Zoom calls, social distancing and the lack of the smallest gestures such as hugs or handshakes have made it more difficult to make friends in college or starting a new job.
But some people have found creative ways to make friends despite the limitations of COVID-19.
“The best way I make friends is through Zoom class, and then we decide to meet up on campus,” said University of Memphis student Abigail Durkee. “Usually, I’ll chat with them, and if they say something in class that I find interesting, I’ll hit them up, and we’ll exchange social medias.”
Ariel Dibia, a recent UofM graduate, said she also likes to make new friends through social media because she has found that you can tell a lot about a person based on how they present themselves online.
“If you see a profile of someone who thinks like you do, or maybe they do something that interests you, or even if they are just funny and make you laugh all the time, that is grounds enough to start a conversation, and it may lead to a friendship,” Dibia said.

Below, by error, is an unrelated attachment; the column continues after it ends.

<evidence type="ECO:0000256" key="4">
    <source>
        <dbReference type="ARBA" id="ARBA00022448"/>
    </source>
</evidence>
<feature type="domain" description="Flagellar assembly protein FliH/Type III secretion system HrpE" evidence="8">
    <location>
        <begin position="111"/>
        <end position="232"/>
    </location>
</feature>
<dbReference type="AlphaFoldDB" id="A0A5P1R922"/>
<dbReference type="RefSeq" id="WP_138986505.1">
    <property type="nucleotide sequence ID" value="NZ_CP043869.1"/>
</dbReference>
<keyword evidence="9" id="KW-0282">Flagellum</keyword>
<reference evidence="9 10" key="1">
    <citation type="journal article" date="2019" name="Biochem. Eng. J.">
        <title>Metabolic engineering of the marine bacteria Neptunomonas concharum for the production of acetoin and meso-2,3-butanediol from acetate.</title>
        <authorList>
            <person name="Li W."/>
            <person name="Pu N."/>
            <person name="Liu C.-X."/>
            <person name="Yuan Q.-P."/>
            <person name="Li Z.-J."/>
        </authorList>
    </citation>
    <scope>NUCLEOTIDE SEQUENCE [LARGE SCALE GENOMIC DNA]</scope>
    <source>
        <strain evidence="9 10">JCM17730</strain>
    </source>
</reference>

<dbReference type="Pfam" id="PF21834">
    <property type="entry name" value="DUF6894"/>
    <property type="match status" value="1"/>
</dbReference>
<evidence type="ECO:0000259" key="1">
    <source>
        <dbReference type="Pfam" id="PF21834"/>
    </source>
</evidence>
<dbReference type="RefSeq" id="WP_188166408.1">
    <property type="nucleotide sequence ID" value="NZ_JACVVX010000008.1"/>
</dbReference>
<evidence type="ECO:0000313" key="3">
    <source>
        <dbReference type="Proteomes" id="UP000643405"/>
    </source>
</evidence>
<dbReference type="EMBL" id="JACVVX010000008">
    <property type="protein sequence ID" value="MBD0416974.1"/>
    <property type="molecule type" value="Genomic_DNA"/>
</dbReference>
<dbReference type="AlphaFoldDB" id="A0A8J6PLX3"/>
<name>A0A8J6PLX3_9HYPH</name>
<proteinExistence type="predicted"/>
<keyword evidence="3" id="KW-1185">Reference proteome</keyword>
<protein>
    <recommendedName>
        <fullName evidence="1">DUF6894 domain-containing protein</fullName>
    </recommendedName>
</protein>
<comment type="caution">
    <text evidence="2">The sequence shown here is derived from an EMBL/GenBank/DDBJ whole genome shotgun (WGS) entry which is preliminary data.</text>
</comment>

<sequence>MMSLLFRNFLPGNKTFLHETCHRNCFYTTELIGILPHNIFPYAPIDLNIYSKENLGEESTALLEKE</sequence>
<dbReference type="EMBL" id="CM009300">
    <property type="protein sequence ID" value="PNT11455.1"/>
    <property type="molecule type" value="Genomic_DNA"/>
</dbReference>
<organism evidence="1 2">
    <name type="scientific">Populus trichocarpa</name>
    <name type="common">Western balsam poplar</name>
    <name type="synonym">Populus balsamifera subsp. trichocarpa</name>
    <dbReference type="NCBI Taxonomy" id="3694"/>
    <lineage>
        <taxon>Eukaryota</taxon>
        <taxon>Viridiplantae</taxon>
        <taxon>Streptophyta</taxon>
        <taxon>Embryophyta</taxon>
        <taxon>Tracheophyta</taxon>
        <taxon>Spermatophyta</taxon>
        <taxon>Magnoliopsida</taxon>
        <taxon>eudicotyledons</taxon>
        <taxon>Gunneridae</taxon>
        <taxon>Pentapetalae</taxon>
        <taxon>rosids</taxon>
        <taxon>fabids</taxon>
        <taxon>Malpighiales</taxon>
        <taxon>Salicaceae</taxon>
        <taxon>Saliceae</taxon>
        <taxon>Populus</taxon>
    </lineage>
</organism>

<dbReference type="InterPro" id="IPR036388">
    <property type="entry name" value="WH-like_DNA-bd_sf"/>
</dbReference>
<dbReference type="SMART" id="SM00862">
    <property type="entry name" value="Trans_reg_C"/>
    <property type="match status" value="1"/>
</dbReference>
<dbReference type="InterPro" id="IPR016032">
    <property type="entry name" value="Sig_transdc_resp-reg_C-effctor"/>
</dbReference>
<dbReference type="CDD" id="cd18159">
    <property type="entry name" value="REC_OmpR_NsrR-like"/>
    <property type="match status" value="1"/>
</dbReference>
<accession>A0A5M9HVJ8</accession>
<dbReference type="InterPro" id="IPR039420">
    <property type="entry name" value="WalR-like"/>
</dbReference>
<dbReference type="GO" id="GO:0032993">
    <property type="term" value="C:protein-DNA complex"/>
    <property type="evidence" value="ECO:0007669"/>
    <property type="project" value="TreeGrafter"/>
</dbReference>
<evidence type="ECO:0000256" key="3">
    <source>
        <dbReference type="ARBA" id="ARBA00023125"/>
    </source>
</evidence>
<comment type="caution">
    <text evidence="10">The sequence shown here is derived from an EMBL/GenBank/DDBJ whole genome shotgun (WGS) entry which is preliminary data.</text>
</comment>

Memphis musician Brandon Hughes has worked at numerous restaurants and always seems to connect with people who align with his creative side. If he finds out that one co-worker sings, dances or acts, he makes moves to become their friend based on mutual benefit.
“I try to identify how or if we can make money together,” said Hughes, who said he has built long-lasting relationships from this.
But making friends doesn’t come easy to some people. Jessie Stewart started a new job but didn’t make friends at first. That is until she met Annette.
“She was the only one that reached out to me, so we make time throughout the day to talk to each other,” Stewart said.
When people are shy, it is especially hard for them to initiate friendships, but Terrion Johnson advises others to be themselves.
“Don’t try to change yourself for people just because you want to be friends, Johnson said.